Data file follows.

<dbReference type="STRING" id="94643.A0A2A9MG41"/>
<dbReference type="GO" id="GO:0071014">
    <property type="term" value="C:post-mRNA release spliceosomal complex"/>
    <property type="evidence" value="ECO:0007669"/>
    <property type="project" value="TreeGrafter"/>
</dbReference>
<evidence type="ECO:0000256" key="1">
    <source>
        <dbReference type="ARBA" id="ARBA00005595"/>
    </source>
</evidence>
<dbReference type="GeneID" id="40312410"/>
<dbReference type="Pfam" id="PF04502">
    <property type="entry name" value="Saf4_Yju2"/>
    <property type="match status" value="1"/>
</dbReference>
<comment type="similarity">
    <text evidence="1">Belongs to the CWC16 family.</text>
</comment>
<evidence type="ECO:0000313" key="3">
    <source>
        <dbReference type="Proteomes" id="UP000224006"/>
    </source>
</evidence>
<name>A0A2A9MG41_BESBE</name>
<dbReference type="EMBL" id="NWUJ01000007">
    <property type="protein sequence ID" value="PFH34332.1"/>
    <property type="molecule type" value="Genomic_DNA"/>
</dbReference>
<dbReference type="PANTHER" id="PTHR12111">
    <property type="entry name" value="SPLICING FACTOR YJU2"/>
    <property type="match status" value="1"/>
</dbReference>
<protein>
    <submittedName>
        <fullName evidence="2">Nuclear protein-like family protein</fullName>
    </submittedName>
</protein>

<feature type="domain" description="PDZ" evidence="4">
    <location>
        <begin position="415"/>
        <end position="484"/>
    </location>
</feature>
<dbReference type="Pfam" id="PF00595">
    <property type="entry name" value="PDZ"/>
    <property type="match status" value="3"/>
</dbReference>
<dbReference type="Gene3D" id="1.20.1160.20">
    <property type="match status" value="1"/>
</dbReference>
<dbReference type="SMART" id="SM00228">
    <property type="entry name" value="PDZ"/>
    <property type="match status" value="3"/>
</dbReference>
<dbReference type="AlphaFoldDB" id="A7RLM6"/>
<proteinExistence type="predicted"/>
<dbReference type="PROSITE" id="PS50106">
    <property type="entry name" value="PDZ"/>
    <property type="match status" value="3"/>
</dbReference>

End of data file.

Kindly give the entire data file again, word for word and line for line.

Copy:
<dbReference type="STRING" id="94643.A0A2A9MG41"/>
<dbReference type="GO" id="GO:0071014">
    <property type="term" value="C:post-mRNA release spliceosomal complex"/>
    <property type="evidence" value="ECO:0007669"/>
    <property type="project" value="TreeGrafter"/>
</dbReference>
<evidence type="ECO:0000256" key="1">
    <source>
        <dbReference type="ARBA" id="ARBA00005595"/>
    </source>
</evidence>
<dbReference type="GeneID" id="40312410"/>
<dbReference type="Pfam" id="PF04502">
    <property type="entry name" value="Saf4_Yju2"/>
    <property type="match status" value="1"/>
</dbReference>
<comment type="similarity">
    <text evidence="1">Belongs to the CWC16 family.</text>
</comment>
<evidence type="ECO:0000313" key="3">
    <source>
        <dbReference type="Proteomes" id="UP000224006"/>
    </source>
</evidence>
<name>A0A2A9MG41_BESBE</name>
<dbReference type="EMBL" id="NWUJ01000007">
    <property type="protein sequence ID" value="PFH34332.1"/>
    <property type="molecule type" value="Genomic_DNA"/>
</dbReference>
<dbReference type="PANTHER" id="PTHR12111">
    <property type="entry name" value="SPLICING FACTOR YJU2"/>
    <property type="match status" value="1"/>
</dbReference>
<protein>
    <submittedName>
        <fullName evidence="2">Nuclear protein-like family protein</fullName>
    </submittedName>
</protein>

<feature type="domain" description="PDZ" evidence="4">
    <location>
        <begin position="415"/>
        <end position="484"/>
    </location>
</feature>
<dbReference type="Pfam" id="PF00595">
    <property type="entry name" value="PDZ"/>
    <property type="match status" value="3"/>
</dbReference>
<dbReference type="Gene3D" id="1.20.1160.20">
    <property type="match status" value="1"/>
</dbReference>
<dbReference type="SMART" id="SM00228">
    <property type="entry name" value="PDZ"/>
    <property type="match status" value="3"/>
</dbReference>
<dbReference type="AlphaFoldDB" id="A7RLM6"/>
<proteinExistence type="predicted"/>
<dbReference type="PROSITE" id="PS50106">
    <property type="entry name" value="PDZ"/>
    <property type="match status" value="3"/>
</dbReference>